A German court on Monday jailed the lawyer of a convicted Holocaust denier for calling the Nazis' World War II slaughter of European Jews "the biggest lie in world history."
Stolz (left) with Jürgen Rieger, another neo-Nazi and Zündel lawyer
Judges in the western city of Mannheim sentenced lawyer Sylvia Stolz to three and a half years in prison on charges that include inciting racial hatred, and barred her from practicing law for five years, a court spokeswoman said.
Stolz made the remarks in 2006 while representing "historian" Ernst Zündel, who was handed a five-year prison term in Germany last February for repeatedly disputing the Holocaust as a historical fact.
The 44-year-old also signed a motion during Zündel's trial with "Heil Hitler" and shouted that the lay judges deserved the death penalty for "offering succour to the enemy" -- leading the court to dismiss her.
Ernst Zündel during his sentencing last February
But Stolz refused to leave Zündel, with whom she has also been romantically linked for several years, and had to be forcibly carried out of the courtroom.
She was immediately taken into custody after Monday's verdict to avert further outbursts.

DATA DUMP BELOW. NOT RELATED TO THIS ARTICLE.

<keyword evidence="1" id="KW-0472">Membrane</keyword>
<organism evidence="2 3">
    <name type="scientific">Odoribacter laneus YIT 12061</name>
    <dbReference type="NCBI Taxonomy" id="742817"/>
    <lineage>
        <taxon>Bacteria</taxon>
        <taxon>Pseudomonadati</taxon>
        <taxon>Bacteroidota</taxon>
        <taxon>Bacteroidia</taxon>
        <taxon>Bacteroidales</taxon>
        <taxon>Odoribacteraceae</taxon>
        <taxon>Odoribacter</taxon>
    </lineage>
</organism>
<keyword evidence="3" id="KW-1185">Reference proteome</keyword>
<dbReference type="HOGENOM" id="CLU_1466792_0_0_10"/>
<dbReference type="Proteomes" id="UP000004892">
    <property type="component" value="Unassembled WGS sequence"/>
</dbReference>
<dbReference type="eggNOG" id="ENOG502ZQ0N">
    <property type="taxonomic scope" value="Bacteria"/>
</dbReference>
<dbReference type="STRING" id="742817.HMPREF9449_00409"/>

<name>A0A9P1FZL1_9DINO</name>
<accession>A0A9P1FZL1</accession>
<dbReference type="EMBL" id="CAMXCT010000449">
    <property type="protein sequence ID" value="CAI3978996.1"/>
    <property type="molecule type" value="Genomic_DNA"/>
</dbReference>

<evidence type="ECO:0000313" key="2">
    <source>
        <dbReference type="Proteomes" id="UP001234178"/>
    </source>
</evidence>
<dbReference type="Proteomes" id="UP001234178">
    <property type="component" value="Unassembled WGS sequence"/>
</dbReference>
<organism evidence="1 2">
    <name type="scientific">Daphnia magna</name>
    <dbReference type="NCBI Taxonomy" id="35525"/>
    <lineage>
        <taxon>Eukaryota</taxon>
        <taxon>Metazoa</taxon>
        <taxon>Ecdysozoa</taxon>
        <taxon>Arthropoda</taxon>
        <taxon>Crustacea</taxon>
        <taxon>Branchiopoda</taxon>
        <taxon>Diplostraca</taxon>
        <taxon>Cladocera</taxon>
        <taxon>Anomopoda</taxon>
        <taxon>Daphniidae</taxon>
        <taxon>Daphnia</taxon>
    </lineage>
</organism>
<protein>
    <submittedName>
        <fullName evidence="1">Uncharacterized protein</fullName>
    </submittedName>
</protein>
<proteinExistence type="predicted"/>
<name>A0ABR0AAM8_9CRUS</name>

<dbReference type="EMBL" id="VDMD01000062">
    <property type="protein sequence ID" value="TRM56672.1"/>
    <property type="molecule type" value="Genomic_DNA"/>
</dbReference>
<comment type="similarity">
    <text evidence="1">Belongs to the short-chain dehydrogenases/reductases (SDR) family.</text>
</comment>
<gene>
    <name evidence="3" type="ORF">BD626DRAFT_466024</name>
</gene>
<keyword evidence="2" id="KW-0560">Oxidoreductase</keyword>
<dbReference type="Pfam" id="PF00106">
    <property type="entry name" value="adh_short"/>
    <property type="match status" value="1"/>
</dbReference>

Born in Germany, Zündel lived in Canada for decades but fell foul of authorities there for his publishing empire built on anti-Semitic and neo-Nazi works. He was extradited to Germany in 2005.
Nazi Germany systematically murdered some six million European Jews during the war. It is a crime to deny the Holocaust in many European countries, including Germany and Austria.
The Geneva-based World Economic Forum (WEF) has released its annual study of the world's most competitive economies. Some countries are lagging due to a failure to implement reforms, it says.
The French government has indicated it may not stick to its savings targets for next year. Paris cited continuously low inflation in the country, which it claimed made a reorientation rather likely.
No other player in the German national team personifies a "never give up" attitude more than Bastian Schweinsteiger. The decision to make him captain seems obvious and appropriate.